Obvious to you, amazing to others
This week, I want to share a post written by Derek Sivers. I’d been following Derek online for several years (in a non-creepy way), and had the privilege of having dinner with him when he visited Cambridge a few months ago. That was my first experience meeting someone I hugely admired and it was really cool 😛
Any creator of anything knows this feeling:
You experience someone else’s innovative work. It’s beautiful, brilliant, breath-taking. You’re stunned. Their ideas are unexpected and surprising, but perfect.
You think, “I never would have thought of that. How do they even come up with that? It’s genius!”
Afterwards, you think, “My ideas are so obvious. I’ll never be as inventive as that.”
I get this feeling often. Amazing books, music, movies, or even amazing conversations. I’m in awe at how the creator thinks like that. I’m humbled.
But I continue to do my work. I tell my little tales. I share my point of view. Nothing spectacular. Just my ordinary thoughts.
One day someone emailed me and said, “I never would have thought of that. How did you even come up with that? It’s genius!”
Of course I disagreed and explained why it was nothing special.
But afterwards, I realized something surprisingly profound:
Everybody’s ideas seem obvious to them.
I’ll bet even John Coltrane or Richard Feynman felt that everything they were playing or saying was pretty obvious.
So maybe what’s obvious to me is amazing to someone else?
Hit songwriters often admit that their most successful hit song was one they thought was just stupid, even not worth recording.
We’re clearly bad judges of our own creations. We should just put them out there and let the world decide.
Are you holding back something that seems too obvious to share?
This is a post that I return to several times a year, and every time I read it it resonates on a deeper level than it did before. As I become more ‘established’ as a ‘creator’, the fear of this is too obvious increases.
But whenever I read a comment or message from someone saying that a piece of advice has changed their life, it reminds me that what feels obvious to me might well be amazing to someone else.
Have a great week!
PS: If you liked that post, definitely check out Derek Sivers’ other stuff. Here’s a good place to start.
This week on Not Overthinking
Not Overthinking is the weekly podcast hosted by me and my brother. If you enjoy these emails, you’ll hopefully like that too. You can listen on Apple Podcasts, Spotify, Google Podcasts, Castro (my favourite podcast app) or any other podcast app – just search for ‘Not Overthinking’.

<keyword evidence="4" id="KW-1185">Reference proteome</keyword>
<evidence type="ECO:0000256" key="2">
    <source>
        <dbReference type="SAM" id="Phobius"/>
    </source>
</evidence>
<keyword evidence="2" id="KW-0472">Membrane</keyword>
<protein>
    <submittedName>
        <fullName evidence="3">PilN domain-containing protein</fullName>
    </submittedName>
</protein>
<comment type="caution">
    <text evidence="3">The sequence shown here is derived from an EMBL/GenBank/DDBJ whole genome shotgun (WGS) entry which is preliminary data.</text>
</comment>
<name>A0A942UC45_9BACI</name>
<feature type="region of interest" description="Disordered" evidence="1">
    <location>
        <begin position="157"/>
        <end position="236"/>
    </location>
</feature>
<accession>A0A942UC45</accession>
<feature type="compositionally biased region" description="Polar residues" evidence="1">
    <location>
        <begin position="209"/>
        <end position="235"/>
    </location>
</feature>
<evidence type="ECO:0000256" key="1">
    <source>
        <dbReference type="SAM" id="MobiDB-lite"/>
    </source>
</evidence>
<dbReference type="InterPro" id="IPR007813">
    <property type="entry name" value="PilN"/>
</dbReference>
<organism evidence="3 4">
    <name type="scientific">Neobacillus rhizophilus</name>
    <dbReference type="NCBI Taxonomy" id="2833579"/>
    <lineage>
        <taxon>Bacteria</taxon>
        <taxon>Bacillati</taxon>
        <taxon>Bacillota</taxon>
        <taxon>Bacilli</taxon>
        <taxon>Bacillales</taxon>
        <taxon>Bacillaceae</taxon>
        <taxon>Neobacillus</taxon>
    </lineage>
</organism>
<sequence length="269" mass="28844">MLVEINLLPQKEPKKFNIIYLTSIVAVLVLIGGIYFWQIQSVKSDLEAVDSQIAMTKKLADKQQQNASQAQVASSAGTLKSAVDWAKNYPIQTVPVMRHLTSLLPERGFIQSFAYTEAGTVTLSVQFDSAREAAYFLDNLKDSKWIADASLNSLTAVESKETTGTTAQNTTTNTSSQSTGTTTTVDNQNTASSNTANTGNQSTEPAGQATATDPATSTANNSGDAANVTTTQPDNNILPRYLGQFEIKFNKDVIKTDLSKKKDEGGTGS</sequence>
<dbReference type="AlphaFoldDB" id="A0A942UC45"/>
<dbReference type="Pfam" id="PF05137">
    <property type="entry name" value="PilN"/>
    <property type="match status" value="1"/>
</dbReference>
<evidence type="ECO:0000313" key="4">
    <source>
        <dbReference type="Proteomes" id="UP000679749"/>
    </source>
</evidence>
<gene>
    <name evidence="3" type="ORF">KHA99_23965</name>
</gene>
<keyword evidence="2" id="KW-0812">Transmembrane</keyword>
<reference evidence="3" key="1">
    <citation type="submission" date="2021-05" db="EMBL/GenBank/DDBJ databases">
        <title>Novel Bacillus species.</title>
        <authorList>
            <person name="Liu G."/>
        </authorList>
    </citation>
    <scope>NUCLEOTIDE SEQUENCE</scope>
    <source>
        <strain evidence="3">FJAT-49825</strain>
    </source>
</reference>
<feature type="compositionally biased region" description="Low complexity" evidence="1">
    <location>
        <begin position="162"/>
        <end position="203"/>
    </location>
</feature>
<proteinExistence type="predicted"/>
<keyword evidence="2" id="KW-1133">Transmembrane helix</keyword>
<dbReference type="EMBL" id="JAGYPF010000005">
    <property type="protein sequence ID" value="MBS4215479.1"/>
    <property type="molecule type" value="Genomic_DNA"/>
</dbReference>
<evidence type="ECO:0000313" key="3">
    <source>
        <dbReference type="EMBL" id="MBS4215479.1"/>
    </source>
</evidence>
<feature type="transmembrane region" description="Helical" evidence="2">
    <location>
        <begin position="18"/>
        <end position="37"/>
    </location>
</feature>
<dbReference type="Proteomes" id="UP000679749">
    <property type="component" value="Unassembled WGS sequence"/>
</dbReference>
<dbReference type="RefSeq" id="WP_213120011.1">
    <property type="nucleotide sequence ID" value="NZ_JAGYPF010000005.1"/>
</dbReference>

Not Overthinking | 026 – Invisible Shackles & Life Scripts | Episode 26
As we grow, we’re subconsciously exposed to various ‘life scripts‘ that can have a profound effect on the way we lead our lives, without any conscious control on our own part. In this episode, we discuss some of the invisible shackles that bind us, and how to ‘break free’ from default modes of thinking to carve our own path through life.
Stuff I enjoyed this week
1 – Blog Post – This ridiculously short blog post by Seth Godin (The Room Where it Happens) inspired me to organise a board games night.
2 – Podcast – This episode (Life Hacking, A Reexamination) of the Art of Manliness podcast was an interesting look at the history of the ‘life hacking’ self-help movement. It also had lots of snippets of life advice for the stuff that we all love – productivity, motivation etc. Well worth a cheeky listen.
3 – Workout Guide – This ridiculously detailed and well-put-together guide on how to build muscle by Julian Shapiro might well change my life. I’ll report back and let you know how it goes. Also, this guy’s website is #goals.
Kindle Highlight of the Week
We can look at the things and people we value each day with the knowledge that we will most likely lose them at some point, and love them all the more for that. One day your best friend may move away, and you may never see each other again. Loved ones may die or become estranged. Your partner, despite your promises to love each other forever, may one day leave you. In fact, it is inevitable: through death or choice, your closest relationships will end.
From Happy by Derren Brown. Resurfaced with Readwise.